Allen Iverson dropped a 6,000-word essay over at the Players' Tribune on Thursday that had lots of fascinating behind-the-scenes anecdotes about his life as a player and his life since leaving the court.
There’s a lot in it, from how he gave Larry Hughes a Bentley - only for Hughes to get stuck in West Philadelphia because he’d taken the car with an almost-empty gas tank - to his strong backing of the 76ers' building process and core of young stars.
Here are a few highlights:
- He’s a cartoonist. Literally, he likes to draw, including pen-and-ink caricatures of players and other people who he felt did him wrong.
- He was very conscious of how he dressed as a player, and even more conscious of how other people saw his attire. This was some of the most moving stuff in the essay. Here’s a little excerpt:
I got to the league, and so many things were complicated. So many things. But my clothes?? Are you kidding me?? Maybe I could afford stuff a little better ... and maybe the brands were a little nicer ... and maybe I got those new editions a little sooner. But nothing changed. And yeah I can be funny about it now, and yeah I’m laughing about it now. But back in the day? When all these people were telling me to switch out my clothes, or cover my tats, or cut my hair, and all of THAT?? Man, personally, to me?? That was like — they might as well have been telling me to change who I am.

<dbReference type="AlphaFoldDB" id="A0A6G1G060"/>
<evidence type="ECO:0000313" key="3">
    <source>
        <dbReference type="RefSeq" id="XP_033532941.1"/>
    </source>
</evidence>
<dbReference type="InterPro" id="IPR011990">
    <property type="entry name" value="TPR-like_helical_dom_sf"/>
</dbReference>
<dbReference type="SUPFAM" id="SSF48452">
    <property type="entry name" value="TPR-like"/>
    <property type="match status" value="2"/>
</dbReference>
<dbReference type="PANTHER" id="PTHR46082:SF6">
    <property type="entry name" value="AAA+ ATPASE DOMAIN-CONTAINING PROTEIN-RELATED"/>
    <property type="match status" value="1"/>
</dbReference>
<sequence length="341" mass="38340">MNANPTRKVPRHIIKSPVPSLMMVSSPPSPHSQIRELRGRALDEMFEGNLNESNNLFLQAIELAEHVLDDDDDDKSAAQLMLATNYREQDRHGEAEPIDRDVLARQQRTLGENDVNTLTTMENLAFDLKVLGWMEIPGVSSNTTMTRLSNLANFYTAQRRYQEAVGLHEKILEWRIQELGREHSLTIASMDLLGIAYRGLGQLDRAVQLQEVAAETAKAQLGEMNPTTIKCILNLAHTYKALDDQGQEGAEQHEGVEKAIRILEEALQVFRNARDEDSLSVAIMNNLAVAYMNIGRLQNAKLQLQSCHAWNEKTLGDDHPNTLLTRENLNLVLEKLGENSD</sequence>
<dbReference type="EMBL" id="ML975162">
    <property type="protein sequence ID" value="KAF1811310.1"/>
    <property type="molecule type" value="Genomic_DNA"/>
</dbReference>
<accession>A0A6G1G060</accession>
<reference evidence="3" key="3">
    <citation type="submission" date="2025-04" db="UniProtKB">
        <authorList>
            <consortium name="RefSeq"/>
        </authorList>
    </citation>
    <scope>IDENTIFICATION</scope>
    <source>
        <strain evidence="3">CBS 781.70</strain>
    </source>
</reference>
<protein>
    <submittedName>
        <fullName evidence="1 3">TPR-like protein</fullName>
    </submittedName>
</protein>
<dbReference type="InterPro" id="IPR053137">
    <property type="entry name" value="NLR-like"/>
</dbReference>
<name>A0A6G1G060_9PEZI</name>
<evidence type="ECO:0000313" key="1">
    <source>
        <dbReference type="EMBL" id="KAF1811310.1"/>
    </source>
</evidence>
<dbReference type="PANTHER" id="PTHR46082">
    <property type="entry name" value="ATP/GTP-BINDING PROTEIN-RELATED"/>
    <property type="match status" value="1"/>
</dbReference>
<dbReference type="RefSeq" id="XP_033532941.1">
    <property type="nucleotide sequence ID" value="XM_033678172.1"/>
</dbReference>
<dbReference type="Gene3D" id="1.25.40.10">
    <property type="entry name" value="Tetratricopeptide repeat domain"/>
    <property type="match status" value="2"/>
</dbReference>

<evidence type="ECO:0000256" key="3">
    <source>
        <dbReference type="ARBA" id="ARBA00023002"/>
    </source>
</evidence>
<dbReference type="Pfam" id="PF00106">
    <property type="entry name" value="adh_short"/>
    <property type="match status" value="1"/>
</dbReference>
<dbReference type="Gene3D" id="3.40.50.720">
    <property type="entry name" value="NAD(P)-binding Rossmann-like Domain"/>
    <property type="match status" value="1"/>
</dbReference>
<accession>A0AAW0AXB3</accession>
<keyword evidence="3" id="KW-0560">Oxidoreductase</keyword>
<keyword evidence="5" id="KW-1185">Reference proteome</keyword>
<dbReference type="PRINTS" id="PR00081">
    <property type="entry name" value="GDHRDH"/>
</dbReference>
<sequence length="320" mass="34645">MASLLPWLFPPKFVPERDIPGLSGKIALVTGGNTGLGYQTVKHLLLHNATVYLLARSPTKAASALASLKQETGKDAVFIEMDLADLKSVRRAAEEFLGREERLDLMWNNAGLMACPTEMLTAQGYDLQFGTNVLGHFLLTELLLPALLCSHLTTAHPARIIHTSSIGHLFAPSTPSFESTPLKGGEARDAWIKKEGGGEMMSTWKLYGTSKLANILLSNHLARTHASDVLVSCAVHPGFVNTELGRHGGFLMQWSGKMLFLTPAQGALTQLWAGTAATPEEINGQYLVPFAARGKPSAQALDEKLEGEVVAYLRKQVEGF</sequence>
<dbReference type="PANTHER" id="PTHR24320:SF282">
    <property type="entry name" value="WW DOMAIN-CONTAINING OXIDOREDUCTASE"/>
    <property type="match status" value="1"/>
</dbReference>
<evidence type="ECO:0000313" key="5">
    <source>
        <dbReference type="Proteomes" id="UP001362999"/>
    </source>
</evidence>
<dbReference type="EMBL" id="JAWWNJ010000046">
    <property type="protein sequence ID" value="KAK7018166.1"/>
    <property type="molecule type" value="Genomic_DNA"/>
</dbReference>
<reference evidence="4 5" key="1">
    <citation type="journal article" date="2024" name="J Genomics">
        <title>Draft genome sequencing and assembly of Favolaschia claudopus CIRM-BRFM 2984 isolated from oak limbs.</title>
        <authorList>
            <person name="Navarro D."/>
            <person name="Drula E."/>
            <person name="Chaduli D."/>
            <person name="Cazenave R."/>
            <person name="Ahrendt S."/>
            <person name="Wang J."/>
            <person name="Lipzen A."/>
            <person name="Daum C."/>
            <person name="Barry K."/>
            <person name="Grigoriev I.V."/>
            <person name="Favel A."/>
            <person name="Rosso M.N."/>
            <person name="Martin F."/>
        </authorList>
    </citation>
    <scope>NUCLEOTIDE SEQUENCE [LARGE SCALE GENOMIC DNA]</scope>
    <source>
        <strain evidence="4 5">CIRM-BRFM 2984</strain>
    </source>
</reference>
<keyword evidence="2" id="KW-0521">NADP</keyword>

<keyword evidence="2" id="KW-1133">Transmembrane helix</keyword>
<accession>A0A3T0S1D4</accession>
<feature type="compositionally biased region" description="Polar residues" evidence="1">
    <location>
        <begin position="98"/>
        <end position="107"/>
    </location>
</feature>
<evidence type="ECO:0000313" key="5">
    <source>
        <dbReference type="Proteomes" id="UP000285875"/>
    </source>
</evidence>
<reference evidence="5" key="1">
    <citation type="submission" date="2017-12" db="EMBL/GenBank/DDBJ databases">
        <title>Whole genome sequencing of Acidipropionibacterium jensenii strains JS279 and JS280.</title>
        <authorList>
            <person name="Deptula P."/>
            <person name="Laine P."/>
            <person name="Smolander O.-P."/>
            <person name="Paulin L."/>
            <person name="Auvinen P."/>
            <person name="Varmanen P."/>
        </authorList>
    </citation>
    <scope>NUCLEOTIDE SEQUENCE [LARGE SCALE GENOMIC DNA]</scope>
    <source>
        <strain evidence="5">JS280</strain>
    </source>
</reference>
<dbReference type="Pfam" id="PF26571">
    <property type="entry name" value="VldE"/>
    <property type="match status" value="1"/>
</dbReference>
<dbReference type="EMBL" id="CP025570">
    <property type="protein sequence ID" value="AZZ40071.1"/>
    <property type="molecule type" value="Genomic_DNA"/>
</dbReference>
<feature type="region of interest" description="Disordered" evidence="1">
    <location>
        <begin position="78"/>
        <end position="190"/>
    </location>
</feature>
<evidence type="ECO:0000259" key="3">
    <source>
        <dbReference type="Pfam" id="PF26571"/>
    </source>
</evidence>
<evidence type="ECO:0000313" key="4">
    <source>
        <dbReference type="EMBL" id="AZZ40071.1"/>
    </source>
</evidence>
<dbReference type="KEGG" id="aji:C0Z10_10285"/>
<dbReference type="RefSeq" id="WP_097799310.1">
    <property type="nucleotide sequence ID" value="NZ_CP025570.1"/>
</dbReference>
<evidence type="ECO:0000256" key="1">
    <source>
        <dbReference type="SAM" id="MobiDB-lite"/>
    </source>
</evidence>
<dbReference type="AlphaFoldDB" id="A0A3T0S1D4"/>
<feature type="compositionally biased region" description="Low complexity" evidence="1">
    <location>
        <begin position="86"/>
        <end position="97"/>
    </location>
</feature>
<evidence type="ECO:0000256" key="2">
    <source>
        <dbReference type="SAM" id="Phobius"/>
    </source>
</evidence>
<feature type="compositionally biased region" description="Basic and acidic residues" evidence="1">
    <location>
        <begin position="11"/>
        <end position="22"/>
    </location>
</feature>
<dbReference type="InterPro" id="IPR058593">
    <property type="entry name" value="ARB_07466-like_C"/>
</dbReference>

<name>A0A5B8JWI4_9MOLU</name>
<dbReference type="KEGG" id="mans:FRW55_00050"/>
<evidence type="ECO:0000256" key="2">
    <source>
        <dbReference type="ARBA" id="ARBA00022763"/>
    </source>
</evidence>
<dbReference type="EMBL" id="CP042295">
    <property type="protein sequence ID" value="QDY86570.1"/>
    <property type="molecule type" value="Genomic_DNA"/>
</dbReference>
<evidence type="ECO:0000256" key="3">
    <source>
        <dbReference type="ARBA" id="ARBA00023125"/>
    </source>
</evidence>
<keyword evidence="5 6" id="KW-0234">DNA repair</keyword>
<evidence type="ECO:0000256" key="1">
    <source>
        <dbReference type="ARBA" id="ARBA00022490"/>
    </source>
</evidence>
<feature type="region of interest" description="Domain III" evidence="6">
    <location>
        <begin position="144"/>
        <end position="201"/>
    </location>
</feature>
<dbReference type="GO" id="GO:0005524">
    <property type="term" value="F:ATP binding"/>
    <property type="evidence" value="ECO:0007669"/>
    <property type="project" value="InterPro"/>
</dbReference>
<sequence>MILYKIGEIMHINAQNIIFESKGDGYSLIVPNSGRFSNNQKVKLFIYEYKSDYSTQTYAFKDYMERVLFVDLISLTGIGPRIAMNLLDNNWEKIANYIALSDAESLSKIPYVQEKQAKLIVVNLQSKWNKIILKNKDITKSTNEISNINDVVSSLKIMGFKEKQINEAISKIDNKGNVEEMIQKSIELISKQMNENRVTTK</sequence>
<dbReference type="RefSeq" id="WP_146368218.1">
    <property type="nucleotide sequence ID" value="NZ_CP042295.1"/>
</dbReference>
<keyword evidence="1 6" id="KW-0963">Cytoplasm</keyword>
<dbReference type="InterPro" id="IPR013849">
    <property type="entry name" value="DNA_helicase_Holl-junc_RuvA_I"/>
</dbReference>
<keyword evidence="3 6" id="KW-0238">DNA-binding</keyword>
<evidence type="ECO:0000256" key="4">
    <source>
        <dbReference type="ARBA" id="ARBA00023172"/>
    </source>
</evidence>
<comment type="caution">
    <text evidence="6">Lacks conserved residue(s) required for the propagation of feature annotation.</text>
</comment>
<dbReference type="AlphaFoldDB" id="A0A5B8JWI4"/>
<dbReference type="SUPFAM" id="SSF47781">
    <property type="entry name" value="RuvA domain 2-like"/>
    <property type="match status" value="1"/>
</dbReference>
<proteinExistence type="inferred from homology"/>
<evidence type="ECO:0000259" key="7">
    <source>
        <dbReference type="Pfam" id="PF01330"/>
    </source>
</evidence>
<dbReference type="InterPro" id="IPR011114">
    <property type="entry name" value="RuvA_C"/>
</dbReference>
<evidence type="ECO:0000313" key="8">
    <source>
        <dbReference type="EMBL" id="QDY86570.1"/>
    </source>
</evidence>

They might as well have been taking one look at where I was from, and slapping it in the face.
They might as well have been saying that I could be anyone I want to in this league ... but I couldn’t be me.
- He trusts The Process. “It’s not how we did things back in my day,” he concedes, “but now it’s a different time.” And he believes the current 76ers team, with Joel Embiid, Ben Simmons and Jimmy Butler, is more talented than his 2001 team that reached the NBA Finals.
- He’s conscious of his legacy, especially among younger fans, some of whom are young enough to have never seen him play. It’s been almost nine years since his last NBA game, after all. “For me, my main legacy - the one that I’m most proud of? It’s how I flipped people’s perceptions of what a young, rich, black athlete had to be like in order to find success in this game,” he says.